642 – THE ARCTIC CIRCLE THEATER
Santa Claus Village – Rovaniemi, Finland
66°32’39,22” N / 25°50’57,59” E
1680 sqm ; 2017-2019 ; (01/642).
- Interior design
- Furniture design
- Signing systems
- Accessibility for disabled persons
- Structural engineering (concept)
- Building services engineering (concept)
Santa Claus Village
The city of Rovaniemi at the Arctic Circle, the Finnish gateway to Lapland, was razed in 1945 by the German army. It was rebuilt according to plans designed by Alvar Aalto, who also constructed several buildings, particularly dwellings, as well as the city’s arts centre, library, municipal office.
This small city of 58,000 inhabitants is well-known in that regard and is visited by architects from all over the world.
The northern lights, natural resources and log houses, together with the legend of Santa Claus, have transformed the city and its region into an impressive tourist destination.
The international airport has been hosting British Airways’ and Air France’s Concordes ever since 24 December 1984!
The Santa Claus Village opened its doors in 1996 and now serves more than 500,000 visitors a year.
There has been a steady increase in the amount of housing units and typical tourism services being developed, but there are still no cultural facilities.
Unique Entertainment Oy (douglaspashley.com) has been working on a show that combines Kalevala, popular poetry from Finnish mythology, with the legend of Santa Claus, and mixes real actors with virtual (VR), augmented (AR) and mixed realities (MR).
Hence the need for the construction of such facilities. These will comprise a theatre with a seating capacity of 448, a place for holographic experiments and a canteen.
Snowball is due to premiere at Christmas 2019.
The weather is harsh, very cold and dry in the winter (– 40°C is common), with the sun remaining hidden below the horizon on 21 December. The thermometer sometimes rises as high as + 30°C in the summer, as the sun does not drop below the horizon on June 21.
However, solar power is booming, producing 921 kWh/m² per year at 45° on the horizon in the south (compared to 1100 kWh/m² per year in Brussels).
The harsh climate is exacerbated by the dominant North/North-East winds.
The architecture is also taking shape in the light of the snow cover, hence the importance of taking account of snowfalls, which can reach up to 1 m within a few hours: the roofs therefore need to be able to support 200 to 300 daN/m², and it is prudent to provide storage areas to deal with snow sliding off the slanted roofs and landing at the foot of the buildings.
The village is made out of irregular and crooked-shaped wooden buildings. Their gabled roofs hinge on both sides of an irregular main driveway winding amongst century-old conifers.
The site earmarked for the theatre is located to the East of the village and to the South of a wide branch of the driveway. It is surrounded by low one-floor buildings and splendid trees on its East and West sides.
The site has the shape of a right trapezoid, whose long base (to the North) measures 49.07 m, the short base (to the South) 44.7 m, and the sides 22.6 m (to the East) and 23.02 m (to the West).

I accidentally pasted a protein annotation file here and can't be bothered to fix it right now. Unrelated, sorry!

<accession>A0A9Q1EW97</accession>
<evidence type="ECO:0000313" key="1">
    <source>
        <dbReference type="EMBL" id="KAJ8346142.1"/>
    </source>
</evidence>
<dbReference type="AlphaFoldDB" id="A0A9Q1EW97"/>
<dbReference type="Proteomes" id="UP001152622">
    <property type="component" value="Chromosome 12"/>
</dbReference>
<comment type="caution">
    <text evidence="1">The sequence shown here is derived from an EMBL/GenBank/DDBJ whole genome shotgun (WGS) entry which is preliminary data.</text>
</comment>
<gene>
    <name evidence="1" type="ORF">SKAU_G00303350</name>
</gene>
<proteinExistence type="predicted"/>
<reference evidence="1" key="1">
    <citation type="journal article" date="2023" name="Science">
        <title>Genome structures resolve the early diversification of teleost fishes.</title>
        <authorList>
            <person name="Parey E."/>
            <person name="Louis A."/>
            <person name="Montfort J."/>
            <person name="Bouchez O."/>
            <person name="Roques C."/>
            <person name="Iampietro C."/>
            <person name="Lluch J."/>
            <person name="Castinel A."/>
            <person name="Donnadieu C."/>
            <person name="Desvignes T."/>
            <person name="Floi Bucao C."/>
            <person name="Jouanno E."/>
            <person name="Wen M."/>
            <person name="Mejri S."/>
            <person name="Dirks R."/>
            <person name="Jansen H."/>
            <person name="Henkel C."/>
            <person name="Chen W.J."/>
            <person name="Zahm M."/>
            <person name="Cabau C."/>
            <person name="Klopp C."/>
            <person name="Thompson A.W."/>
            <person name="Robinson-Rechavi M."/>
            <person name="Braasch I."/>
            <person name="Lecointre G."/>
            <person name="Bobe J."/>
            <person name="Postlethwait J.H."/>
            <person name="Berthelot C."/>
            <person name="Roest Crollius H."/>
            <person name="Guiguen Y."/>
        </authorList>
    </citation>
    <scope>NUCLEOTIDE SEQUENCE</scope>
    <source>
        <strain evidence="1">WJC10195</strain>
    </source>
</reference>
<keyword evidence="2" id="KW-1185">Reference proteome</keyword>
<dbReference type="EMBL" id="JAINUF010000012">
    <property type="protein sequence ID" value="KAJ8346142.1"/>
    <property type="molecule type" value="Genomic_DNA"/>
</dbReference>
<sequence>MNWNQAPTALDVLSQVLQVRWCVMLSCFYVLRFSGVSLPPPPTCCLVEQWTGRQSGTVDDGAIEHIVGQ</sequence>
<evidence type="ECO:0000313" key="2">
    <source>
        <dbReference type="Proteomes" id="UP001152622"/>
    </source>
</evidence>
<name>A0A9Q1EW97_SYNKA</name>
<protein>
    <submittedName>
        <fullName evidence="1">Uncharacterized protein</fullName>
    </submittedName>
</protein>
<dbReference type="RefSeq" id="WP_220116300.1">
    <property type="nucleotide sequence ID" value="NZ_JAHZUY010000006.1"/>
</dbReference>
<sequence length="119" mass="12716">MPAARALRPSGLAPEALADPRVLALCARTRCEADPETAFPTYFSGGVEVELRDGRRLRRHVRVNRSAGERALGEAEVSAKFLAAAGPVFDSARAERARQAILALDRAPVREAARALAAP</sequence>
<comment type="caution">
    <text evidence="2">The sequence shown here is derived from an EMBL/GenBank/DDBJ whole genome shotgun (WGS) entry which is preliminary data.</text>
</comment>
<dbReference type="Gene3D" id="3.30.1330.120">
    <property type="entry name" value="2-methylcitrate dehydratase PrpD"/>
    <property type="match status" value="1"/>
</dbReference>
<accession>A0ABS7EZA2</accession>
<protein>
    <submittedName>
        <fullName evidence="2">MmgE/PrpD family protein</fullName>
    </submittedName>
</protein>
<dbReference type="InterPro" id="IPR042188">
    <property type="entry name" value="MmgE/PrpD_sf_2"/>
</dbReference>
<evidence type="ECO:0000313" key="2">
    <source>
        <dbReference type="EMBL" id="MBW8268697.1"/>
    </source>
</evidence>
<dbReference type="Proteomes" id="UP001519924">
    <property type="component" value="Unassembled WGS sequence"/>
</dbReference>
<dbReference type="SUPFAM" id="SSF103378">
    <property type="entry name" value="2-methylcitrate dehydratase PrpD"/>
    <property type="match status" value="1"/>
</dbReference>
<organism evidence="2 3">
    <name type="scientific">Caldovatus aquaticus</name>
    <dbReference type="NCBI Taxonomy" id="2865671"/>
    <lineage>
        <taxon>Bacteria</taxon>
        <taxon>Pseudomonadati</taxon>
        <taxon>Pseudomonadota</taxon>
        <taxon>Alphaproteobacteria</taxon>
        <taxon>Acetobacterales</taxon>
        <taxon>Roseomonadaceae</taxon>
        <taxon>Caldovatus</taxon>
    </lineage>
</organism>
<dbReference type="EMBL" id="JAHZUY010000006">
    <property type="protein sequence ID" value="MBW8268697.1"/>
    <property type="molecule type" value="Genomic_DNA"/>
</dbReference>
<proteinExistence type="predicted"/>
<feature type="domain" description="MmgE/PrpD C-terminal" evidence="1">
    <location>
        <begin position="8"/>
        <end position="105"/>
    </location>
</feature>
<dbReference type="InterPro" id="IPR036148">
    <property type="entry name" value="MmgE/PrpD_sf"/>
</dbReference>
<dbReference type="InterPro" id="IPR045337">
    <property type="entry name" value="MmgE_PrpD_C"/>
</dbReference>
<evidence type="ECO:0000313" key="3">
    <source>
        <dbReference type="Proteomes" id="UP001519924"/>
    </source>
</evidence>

Along the eastern and western land borders, two 5 m-wide strips subject to a building ban are also earmarked for snow storage.
Its southern and western sides are also visible from the main square of the village, in line with a short perspective.
The theatre comprises two main volumes aligned on two interlocking rectangles. The first rectangle (16 × 33 m) is parallel to the slanted western boundary of the land, whereas the second one (22.6 × 33 m) is aligned on the North, South and East building boundaries.
The main volume is inscribed in the first rectangle, in the perspective of the village. It comprises the lobby, a canteen / event room on the first floor, as well as the partially buried area comprising the auditorium, the stage and the decor tower. In order to mitigate the visual impact, the main volume is partially buried and covered with a gabled roof, whose apex peaks at 11.5 m above the stage curtain. The West slope of this roof drops to a height of 5.5 m above the entrance facade, whereas the East slope drops to a height of 7 m, above the back of the stage. These two latter facades face the two green areas of the plot, which are also used as storage areas for the snow sliding off the slanting roofs.
On the North, East and South sides, the main volume is bordered by lean-tos inscribed in the second rectangle. The edges of their sloping roofs, all horizontal, follow the alignment of the façades along the boundaries of the plot, at a height of 2.4 m. These lean-tos house the utility premises for the main volume, while constituting a human-scale foreground, whose height is mainly a reflection of the functional requirements.
The wide eaves on all the roofs, besides protecting the facades, also help to provide the building with a human dimension.
The significant amount of snow cover also calls for a 75 cm-tall platform at the foot of the building, shaped as a stone bench.
The entire structure will be timber built, clearly in line with the natural and built environment. However, the current way of working of Finnish construction companies may well decide (like everywhere in Europe, for that matter) to require the use of reinforced concrete for the primary structure, in spite of its negative environmental impact.